Rest In Peace
Requiescat in pace

The very many ways we refer to our lost Loved One

R.I.P or Rest in Peace or in the Latin
Requiescat in pace. 
There are many others but I’ll stay with the three more formal forms.

As a very active Catholic (Roman) I have a deep regard to the Churchs’ teaching on remembered the passed.

There is no doubt that both Catholic and Eastern Orthodox Christians (e.g., Greek and Russian Orthodox) have much in common regarding the whole matter of purgatory and prayers for the departed. For example, both see a foundation for such prayers in Holy Scripture. In 2 Maccabees 12:42-46, for example, the Jewish hero Judas Maccabeus ordered sacrifices to be offered in the Temple for the souls of his soldiers killed in battle, that their sins might be forgiven: “It is therefore a holy and wholesome thought to pray for the dead, that they may be loosed from their sins” (verse 46).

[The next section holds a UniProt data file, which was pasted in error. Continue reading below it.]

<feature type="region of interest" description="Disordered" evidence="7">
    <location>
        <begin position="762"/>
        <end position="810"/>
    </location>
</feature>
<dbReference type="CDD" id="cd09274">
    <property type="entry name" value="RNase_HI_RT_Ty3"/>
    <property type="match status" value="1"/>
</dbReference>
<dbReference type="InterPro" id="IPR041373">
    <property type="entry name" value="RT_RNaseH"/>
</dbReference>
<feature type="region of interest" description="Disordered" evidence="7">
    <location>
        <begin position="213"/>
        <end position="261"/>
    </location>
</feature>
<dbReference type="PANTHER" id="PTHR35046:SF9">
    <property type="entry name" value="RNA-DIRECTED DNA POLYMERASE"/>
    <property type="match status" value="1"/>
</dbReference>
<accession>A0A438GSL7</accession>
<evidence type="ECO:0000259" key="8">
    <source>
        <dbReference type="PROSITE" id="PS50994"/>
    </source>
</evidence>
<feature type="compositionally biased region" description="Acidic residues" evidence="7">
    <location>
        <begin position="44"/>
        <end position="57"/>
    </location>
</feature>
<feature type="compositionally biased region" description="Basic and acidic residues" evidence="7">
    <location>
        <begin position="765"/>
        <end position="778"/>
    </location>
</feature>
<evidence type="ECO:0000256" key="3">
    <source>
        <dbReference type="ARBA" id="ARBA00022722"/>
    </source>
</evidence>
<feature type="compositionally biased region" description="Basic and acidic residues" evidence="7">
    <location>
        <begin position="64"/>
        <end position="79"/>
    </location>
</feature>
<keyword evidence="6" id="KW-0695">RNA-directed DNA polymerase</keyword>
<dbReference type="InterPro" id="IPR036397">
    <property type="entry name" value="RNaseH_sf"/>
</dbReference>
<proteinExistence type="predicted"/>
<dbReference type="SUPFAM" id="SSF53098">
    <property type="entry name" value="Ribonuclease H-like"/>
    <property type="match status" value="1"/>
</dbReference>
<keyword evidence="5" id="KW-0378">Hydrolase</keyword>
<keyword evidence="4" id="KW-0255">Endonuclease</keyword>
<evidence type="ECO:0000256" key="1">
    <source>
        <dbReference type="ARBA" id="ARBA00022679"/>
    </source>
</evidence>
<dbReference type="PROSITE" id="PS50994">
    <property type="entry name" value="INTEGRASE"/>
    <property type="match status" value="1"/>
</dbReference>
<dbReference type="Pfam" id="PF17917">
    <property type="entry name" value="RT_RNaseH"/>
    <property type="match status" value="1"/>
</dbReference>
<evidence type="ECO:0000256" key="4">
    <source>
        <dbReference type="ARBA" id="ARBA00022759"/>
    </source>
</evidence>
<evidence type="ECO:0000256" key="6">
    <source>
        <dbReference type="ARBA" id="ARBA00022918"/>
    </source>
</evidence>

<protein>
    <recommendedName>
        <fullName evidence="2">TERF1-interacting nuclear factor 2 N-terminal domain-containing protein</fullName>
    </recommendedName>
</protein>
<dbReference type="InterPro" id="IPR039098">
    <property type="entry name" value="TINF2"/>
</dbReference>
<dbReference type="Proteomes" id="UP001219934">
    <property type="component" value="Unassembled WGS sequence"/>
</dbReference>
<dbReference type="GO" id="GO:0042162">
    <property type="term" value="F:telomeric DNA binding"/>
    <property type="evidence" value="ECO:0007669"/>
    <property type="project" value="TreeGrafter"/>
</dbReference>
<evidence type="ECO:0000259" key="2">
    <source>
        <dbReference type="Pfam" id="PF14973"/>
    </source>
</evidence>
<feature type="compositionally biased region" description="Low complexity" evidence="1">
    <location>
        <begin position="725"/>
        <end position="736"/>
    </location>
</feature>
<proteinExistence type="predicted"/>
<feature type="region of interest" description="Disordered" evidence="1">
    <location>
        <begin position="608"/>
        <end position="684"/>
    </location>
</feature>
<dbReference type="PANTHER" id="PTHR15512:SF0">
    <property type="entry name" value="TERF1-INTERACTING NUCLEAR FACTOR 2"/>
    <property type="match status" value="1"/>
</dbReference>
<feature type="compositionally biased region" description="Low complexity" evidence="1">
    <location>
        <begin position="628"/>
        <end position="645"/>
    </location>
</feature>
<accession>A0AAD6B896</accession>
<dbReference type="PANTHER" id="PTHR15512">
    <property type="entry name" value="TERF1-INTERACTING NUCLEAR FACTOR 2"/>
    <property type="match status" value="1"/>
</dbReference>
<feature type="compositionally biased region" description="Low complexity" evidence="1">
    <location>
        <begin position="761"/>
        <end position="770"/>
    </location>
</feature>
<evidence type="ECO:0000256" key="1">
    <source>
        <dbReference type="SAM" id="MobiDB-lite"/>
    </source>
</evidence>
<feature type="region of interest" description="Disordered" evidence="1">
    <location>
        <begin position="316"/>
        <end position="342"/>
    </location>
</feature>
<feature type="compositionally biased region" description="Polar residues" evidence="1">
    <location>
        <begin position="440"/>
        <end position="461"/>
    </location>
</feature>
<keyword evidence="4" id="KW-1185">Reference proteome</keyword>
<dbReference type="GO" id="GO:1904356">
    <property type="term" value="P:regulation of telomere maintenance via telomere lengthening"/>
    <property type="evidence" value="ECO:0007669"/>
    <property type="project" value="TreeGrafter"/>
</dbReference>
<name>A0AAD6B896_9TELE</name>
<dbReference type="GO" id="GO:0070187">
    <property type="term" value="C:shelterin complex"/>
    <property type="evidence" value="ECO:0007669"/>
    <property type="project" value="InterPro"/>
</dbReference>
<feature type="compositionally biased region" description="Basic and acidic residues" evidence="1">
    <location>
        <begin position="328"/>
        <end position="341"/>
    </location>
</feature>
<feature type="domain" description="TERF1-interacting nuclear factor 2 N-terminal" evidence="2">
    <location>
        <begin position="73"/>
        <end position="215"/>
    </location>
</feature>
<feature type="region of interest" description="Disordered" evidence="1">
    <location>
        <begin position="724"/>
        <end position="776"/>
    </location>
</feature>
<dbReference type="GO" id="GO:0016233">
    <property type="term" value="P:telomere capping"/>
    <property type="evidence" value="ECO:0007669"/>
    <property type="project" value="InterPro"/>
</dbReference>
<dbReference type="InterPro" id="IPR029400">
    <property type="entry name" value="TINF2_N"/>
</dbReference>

This passage does NOT appear in Protestant Bibles. My humble opinion regarding this matter is “please never assume that I was Canonised a Saint at death”. I would never be so presumptuous as to expect that I was that pure of heart & mind, that I would find immediate access to Paradise.

PLEASE: always pray for me at the Altar of the Lord, as I continue to pray for my deceased loved ones. Many who have been dead for hundreds of years. If I am wrong I am certain that Jesus will use these prayers for someone else unknown to me. we are taught that if we pray for a departed soul, they will be the dearest possible friends and will pray for us even if they are in Purgatory.

It is very very sad to hide the passing of anyone, for there maybe someone who is touched enough to utter a prayer before the Lord whilst at the celebration of the Eucharist (Mass). A wonderful aspiration on the hour is to say:

“Eternal rest grant unto them O Lord
and may perpetual light shine upon them.
May they rest in peace, Amen”

Why should we bother about prayer for our dead.
See page: Purgatory The True Story





Hank Facer speaks his mind